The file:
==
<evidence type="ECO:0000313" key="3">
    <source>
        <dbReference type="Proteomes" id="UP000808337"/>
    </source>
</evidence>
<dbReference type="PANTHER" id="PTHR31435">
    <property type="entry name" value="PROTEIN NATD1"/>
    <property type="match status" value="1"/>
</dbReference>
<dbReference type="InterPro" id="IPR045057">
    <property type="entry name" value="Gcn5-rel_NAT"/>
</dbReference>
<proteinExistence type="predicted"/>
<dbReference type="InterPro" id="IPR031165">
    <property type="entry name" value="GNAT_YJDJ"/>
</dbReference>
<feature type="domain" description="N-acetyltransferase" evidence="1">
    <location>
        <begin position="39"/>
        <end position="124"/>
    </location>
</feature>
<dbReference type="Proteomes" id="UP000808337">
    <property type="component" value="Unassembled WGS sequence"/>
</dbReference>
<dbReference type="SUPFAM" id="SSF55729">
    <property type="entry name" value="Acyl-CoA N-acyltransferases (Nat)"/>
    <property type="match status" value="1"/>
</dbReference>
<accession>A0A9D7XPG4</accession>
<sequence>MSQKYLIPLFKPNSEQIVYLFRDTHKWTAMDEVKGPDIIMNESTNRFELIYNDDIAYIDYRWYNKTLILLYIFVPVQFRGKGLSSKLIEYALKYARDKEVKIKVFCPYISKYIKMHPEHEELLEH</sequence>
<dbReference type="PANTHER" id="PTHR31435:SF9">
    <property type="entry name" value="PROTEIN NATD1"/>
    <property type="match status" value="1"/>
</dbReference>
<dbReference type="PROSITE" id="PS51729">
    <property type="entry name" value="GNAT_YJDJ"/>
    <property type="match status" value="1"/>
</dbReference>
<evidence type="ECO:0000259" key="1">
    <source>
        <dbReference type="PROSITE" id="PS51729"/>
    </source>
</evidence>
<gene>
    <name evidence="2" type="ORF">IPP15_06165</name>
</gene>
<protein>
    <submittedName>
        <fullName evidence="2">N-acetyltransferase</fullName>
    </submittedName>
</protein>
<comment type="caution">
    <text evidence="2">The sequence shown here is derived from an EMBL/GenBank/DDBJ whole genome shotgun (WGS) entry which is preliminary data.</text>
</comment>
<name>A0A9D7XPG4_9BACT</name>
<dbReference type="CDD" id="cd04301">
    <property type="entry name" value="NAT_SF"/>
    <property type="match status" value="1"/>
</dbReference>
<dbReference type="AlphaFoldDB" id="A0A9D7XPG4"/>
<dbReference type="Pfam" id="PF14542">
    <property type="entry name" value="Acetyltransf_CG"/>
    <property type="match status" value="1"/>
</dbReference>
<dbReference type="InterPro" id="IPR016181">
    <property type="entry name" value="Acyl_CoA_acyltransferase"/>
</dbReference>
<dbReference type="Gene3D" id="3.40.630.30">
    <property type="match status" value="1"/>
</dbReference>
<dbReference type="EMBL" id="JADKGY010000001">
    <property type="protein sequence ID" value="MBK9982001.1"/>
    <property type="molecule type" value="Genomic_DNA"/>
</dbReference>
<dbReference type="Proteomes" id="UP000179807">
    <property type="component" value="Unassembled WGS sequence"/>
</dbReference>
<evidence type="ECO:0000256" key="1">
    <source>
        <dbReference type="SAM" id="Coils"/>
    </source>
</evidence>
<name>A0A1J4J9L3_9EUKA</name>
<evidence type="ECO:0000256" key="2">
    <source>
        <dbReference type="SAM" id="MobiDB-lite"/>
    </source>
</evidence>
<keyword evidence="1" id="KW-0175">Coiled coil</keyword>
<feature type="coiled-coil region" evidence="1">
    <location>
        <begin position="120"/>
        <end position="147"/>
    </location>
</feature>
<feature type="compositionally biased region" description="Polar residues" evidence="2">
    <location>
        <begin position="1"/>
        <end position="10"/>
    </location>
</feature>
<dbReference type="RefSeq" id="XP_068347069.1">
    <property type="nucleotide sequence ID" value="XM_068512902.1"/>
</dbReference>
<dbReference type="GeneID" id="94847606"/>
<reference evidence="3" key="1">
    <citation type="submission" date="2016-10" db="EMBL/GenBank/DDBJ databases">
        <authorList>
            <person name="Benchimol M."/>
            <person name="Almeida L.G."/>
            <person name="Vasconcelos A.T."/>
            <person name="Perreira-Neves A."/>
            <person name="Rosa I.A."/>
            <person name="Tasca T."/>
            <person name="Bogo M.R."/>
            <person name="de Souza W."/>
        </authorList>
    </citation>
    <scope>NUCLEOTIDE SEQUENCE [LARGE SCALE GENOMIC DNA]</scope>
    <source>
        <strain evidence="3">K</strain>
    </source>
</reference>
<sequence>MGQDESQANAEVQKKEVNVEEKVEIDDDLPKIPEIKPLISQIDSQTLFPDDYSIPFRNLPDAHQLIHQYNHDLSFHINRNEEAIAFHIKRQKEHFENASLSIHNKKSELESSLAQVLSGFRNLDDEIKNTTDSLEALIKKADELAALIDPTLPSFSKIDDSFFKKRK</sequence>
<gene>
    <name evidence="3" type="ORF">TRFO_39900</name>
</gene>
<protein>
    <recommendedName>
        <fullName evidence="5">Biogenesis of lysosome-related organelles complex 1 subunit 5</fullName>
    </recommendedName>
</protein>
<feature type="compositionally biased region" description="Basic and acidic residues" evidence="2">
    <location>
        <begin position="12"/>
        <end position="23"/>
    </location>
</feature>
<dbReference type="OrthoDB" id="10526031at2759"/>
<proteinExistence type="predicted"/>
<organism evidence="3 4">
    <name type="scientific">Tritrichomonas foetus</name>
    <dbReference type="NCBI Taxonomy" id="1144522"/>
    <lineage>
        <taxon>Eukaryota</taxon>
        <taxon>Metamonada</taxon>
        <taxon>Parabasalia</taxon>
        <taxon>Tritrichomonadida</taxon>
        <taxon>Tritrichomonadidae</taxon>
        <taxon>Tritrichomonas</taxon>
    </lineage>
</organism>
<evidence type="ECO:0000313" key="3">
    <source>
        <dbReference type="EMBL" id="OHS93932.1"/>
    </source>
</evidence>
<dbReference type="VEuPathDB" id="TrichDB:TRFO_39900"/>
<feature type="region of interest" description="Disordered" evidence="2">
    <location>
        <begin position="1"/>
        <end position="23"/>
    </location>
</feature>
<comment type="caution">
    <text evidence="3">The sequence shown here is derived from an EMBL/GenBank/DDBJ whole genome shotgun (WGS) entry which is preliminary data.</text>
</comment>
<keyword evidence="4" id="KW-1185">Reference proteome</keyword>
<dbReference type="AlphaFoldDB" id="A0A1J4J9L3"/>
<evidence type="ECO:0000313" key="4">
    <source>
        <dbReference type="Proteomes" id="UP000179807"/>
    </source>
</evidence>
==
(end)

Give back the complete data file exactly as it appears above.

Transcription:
<evidence type="ECO:0000313" key="3">
    <source>
        <dbReference type="Proteomes" id="UP000808337"/>
    </source>
</evidence>
<dbReference type="PANTHER" id="PTHR31435">
    <property type="entry name" value="PROTEIN NATD1"/>
    <property type="match status" value="1"/>
</dbReference>
<dbReference type="InterPro" id="IPR045057">
    <property type="entry name" value="Gcn5-rel_NAT"/>
</dbReference>
<proteinExistence type="predicted"/>
<dbReference type="InterPro" id="IPR031165">
    <property type="entry name" value="GNAT_YJDJ"/>
</dbReference>
<feature type="domain" description="N-acetyltransferase" evidence="1">
    <location>
        <begin position="39"/>
        <end position="124"/>
    </location>
</feature>
<dbReference type="Proteomes" id="UP000808337">
    <property type="component" value="Unassembled WGS sequence"/>
</dbReference>
<dbReference type="SUPFAM" id="SSF55729">
    <property type="entry name" value="Acyl-CoA N-acyltransferases (Nat)"/>
    <property type="match status" value="1"/>
</dbReference>
<accession>A0A9D7XPG4</accession>
<sequence>MSQKYLIPLFKPNSEQIVYLFRDTHKWTAMDEVKGPDIIMNESTNRFELIYNDDIAYIDYRWYNKTLILLYIFVPVQFRGKGLSSKLIEYALKYARDKEVKIKVFCPYISKYIKMHPEHEELLEH</sequence>
<dbReference type="PANTHER" id="PTHR31435:SF9">
    <property type="entry name" value="PROTEIN NATD1"/>
    <property type="match status" value="1"/>
</dbReference>
<dbReference type="PROSITE" id="PS51729">
    <property type="entry name" value="GNAT_YJDJ"/>
    <property type="match status" value="1"/>
</dbReference>
<evidence type="ECO:0000259" key="1">
    <source>
        <dbReference type="PROSITE" id="PS51729"/>
    </source>
</evidence>
<gene>
    <name evidence="2" type="ORF">IPP15_06165</name>
</gene>
<protein>
    <submittedName>
        <fullName evidence="2">N-acetyltransferase</fullName>
    </submittedName>
</protein>
<comment type="caution">
    <text evidence="2">The sequence shown here is derived from an EMBL/GenBank/DDBJ whole genome shotgun (WGS) entry which is preliminary data.</text>
</comment>
<name>A0A9D7XPG4_9BACT</name>
<dbReference type="CDD" id="cd04301">
    <property type="entry name" value="NAT_SF"/>
    <property type="match status" value="1"/>
</dbReference>
<dbReference type="AlphaFoldDB" id="A0A9D7XPG4"/>
<dbReference type="Pfam" id="PF14542">
    <property type="entry name" value="Acetyltransf_CG"/>
    <property type="match status" value="1"/>
</dbReference>
<dbReference type="InterPro" id="IPR016181">
    <property type="entry name" value="Acyl_CoA_acyltransferase"/>
</dbReference>
<dbReference type="Gene3D" id="3.40.630.30">
    <property type="match status" value="1"/>
</dbReference>
<dbReference type="EMBL" id="JADKGY010000001">
    <property type="protein sequence ID" value="MBK9982001.1"/>
    <property type="molecule type" value="Genomic_DNA"/>
</dbReference>
<dbReference type="Proteomes" id="UP000179807">
    <property type="component" value="Unassembled WGS sequence"/>
</dbReference>
<evidence type="ECO:0000256" key="1">
    <source>
        <dbReference type="SAM" id="Coils"/>
    </source>
</evidence>
<name>A0A1J4J9L3_9EUKA</name>
<evidence type="ECO:0000256" key="2">
    <source>
        <dbReference type="SAM" id="MobiDB-lite"/>
    </source>
</evidence>
<keyword evidence="1" id="KW-0175">Coiled coil</keyword>
<feature type="coiled-coil region" evidence="1">
    <location>
        <begin position="120"/>
        <end position="147"/>
    </location>
</feature>
<feature type="compositionally biased region" description="Polar residues" evidence="2">
    <location>
        <begin position="1"/>
        <end position="10"/>
    </location>
</feature>
<dbReference type="RefSeq" id="XP_068347069.1">
    <property type="nucleotide sequence ID" value="XM_068512902.1"/>
</dbReference>
<dbReference type="GeneID" id="94847606"/>
<reference evidence="3" key="1">
    <citation type="submission" date="2016-10" db="EMBL/GenBank/DDBJ databases">
        <authorList>
            <person name="Benchimol M."/>
            <person name="Almeida L.G."/>
            <person name="Vasconcelos A.T."/>
            <person name="Perreira-Neves A."/>
            <person name="Rosa I.A."/>
            <person name="Tasca T."/>
            <person name="Bogo M.R."/>
            <person name="de Souza W."/>
        </authorList>
    </citation>
    <scope>NUCLEOTIDE SEQUENCE [LARGE SCALE GENOMIC DNA]</scope>
    <source>
        <strain evidence="3">K</strain>
    </source>
</reference>
<sequence>MGQDESQANAEVQKKEVNVEEKVEIDDDLPKIPEIKPLISQIDSQTLFPDDYSIPFRNLPDAHQLIHQYNHDLSFHINRNEEAIAFHIKRQKEHFENASLSIHNKKSELESSLAQVLSGFRNLDDEIKNTTDSLEALIKKADELAALIDPTLPSFSKIDDSFFKKRK</sequence>
<gene>
    <name evidence="3" type="ORF">TRFO_39900</name>
</gene>
<protein>
    <recommendedName>
        <fullName evidence="5">Biogenesis of lysosome-related organelles complex 1 subunit 5</fullName>
    </recommendedName>
</protein>
<feature type="compositionally biased region" description="Basic and acidic residues" evidence="2">
    <location>
        <begin position="12"/>
        <end position="23"/>
    </location>
</feature>
<dbReference type="OrthoDB" id="10526031at2759"/>
<proteinExistence type="predicted"/>
<organism evidence="3 4">
    <name type="scientific">Tritrichomonas foetus</name>
    <dbReference type="NCBI Taxonomy" id="1144522"/>
    <lineage>
        <taxon>Eukaryota</taxon>
        <taxon>Metamonada</taxon>
        <taxon>Parabasalia</taxon>
        <taxon>Tritrichomonadida</taxon>
        <taxon>Tritrichomonadidae</taxon>
        <taxon>Tritrichomonas</taxon>
    </lineage>
</organism>
<evidence type="ECO:0000313" key="3">
    <source>
        <dbReference type="EMBL" id="OHS93932.1"/>
    </source>
</evidence>
<dbReference type="VEuPathDB" id="TrichDB:TRFO_39900"/>
<feature type="region of interest" description="Disordered" evidence="2">
    <location>
        <begin position="1"/>
        <end position="23"/>
    </location>
</feature>
<comment type="caution">
    <text evidence="3">The sequence shown here is derived from an EMBL/GenBank/DDBJ whole genome shotgun (WGS) entry which is preliminary data.</text>
</comment>
<keyword evidence="4" id="KW-1185">Reference proteome</keyword>
<dbReference type="AlphaFoldDB" id="A0A1J4J9L3"/>
<evidence type="ECO:0000313" key="4">
    <source>
        <dbReference type="Proteomes" id="UP000179807"/>
    </source>
</evidence>